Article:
The Association for Qualitative Research
The Hub of Qualitative Thinking

A lab with a difference

Tim Morley has been involved with the Innovation Lab for seven years, but just what impact do surroundings have on creativity?

Who am I? Well, that’s a tough one. For seven years, since I joined the Royal Mail Innovation Lab, I’ve been trying to describe what I do but it’s probably easier left to others. I can be a facilitator, teacher, coach or ideator — whatever the client wants at that moment in time.

Workshops are just as difficult to pigeonhole. Problems, desired outcomes, individuals, groups; there are just so many variables, and this — without fail — is what makes the job so challenging and exciting.

I am always mindful of Kirton’s* notion of Problem A and Problem B. The group has to come together to solve a problem — ‘Problem A’ — but much of its problem-solving energy and effort will be distracted by ‘Problem B’, the need to resolve the tensions and style differences within the team.

I have seen jaws drop and lightbulbs switch on for people when they suddenly become aware of their ‘style’ of problem solving and that of others and how those differences in styles can create either great tension or powerful diversity of thinking if managed well.

Venue for creativity

But let’s get back to venues. The Innovation Lab is a purpose-built facility designed specifically to help people think differently. At first sight the writable walls, toys, bright furniture and multimedia facilities can give an impression that environment is all about physical features.

Yet, while it is certainly a privilege to facilitate in a space like this where delegates are stimulated and curious, physical environment is only a small part of the ‘creative climate’ topic. Because the Innovation Lab is so visually different it can sometimes overshadow the equally (if not more) important psychological climate that often comes down to the facilitator to create and role model for the group.

All too often, I’ve seen the huge investment in physical environment wasted through the failure to equally invest in the human ‘spirit’ that helps people to feel safe and relaxed enough to open their minds and explore new and potentially threatening (to their status, ego and expertise) problems and ideas.

These days, a lot of my work is focused on creating that psychological climate in everyday surroundings. Rather than waiting to do creative thinking in a special facility, people should be doing it ‘right here, right now’, in the spaces and places that are naturally provided to them.

Unusual venue, different ideas

That’s why I enjoy facilitating workshops and events in unusual surroundings. Museums, nightclubs, cathedrals, roadsides, canal-sides, cafes and theatres can all offer stimulation and space, enabling people to think differently. Combine this with careful facilitation and leadership, and it is surprising just how creative and productive people can become.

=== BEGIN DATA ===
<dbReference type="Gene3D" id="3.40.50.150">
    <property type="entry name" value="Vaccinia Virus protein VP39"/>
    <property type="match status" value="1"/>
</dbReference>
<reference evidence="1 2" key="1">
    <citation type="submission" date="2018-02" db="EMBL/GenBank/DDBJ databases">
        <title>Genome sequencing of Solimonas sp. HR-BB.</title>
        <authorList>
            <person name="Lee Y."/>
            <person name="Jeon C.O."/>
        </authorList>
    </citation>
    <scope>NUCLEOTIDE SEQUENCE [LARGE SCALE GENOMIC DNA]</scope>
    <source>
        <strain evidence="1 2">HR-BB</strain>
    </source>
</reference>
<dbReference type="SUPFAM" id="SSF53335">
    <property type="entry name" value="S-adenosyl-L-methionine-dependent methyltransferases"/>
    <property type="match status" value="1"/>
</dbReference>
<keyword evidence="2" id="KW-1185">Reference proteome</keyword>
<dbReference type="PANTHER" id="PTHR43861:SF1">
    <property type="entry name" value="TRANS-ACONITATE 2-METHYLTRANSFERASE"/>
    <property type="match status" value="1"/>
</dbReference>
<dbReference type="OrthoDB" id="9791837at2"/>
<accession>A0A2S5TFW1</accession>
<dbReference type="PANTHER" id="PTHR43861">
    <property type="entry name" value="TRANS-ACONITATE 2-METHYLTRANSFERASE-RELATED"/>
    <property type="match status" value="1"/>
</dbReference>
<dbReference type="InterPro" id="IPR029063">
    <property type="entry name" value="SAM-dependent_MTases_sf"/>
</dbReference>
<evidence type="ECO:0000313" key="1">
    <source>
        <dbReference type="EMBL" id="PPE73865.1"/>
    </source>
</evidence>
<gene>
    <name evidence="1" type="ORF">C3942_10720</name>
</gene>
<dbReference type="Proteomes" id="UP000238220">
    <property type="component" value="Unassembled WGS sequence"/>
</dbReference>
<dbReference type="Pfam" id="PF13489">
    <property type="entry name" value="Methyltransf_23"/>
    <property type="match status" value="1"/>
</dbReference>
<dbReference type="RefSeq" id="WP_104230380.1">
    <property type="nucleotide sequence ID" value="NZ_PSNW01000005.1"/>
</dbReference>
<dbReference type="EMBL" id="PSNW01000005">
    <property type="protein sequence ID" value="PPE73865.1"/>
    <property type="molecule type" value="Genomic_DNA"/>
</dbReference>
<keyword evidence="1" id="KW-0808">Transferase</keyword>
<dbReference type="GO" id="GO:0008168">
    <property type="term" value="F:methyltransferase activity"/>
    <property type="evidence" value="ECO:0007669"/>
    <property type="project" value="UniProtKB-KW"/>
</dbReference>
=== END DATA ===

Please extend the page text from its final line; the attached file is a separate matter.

Staying conscious of process and group dynamics can require a great deal of energy and stamina, so the fact that I’ve also — until recently — been burning the midnight oil would not, at first sight, seem the most sensible course of action. It has, however, been for a good cause.

Everyday creativity

A good few years after my first degree — which was in engineering, bringing me to Birmingham and my first job in the packaging industry — I have, at nights at least, gone back to school. I’ve been working for my Masters degree in Creativity and Creative Leadership. My major interest is in ‘everyday creativity’ — the often unnoticed problem solving of everyday people simply overcoming everyday challenges.

At first glance this may seem light years from the start of my working life when, as a hands-on creator, mechanical engineering seemed a natural choice. It enabled me, as technical director, to travel the world while simultaneously providing many opportunities to invent (I am the registered inventor of a number of world patents). Even then, though, I knew that I had more to give than simply well-handled nuts and bolts, which was why — after various twists and turns — I made the career leap to The Innovation Lab. Yet the focus on ‘everyday creativity’ enables me to use what I’ve learnt at The Lab and elsewhere in my MA. It is living proof of the fact that we are all creative and can all learn to develop this skill to be more deliberate in our applied creativity. This fascination with the everyday led me to the world of ethnography, and I elected as part of my degree to do an Open University post-graduate course in the subject. Being able to choose to observe a situation with beginner’s eyes and ask the question ‘why?’ is fundamental to creative problem solving.

Catch-up evenings

All this studying, not to mention catching up on client emails, can make for a certain number of fun-packed evenings, but when occasionally the dust settles I enjoy spending the time with my family or getting stuck into one of many ‘garage projects’ where I can get my hands dirty and do something creative for myself. I believe in practising what you preach and delight in new and interesting challenges.

As I write, the family have gone to bed and I’m finally getting round to putting the finishing touches to this article. I’ve known about it for weeks, and once again I’m doing the work quite literally at the eleventh hour — rather like one or two journalists of my acquaintance. I don’t mind, it’s how I am and how I flourish. I am happy with how it works and can go to bed exhausted and satisfied. A good day’s work done.

 

Tim Morley
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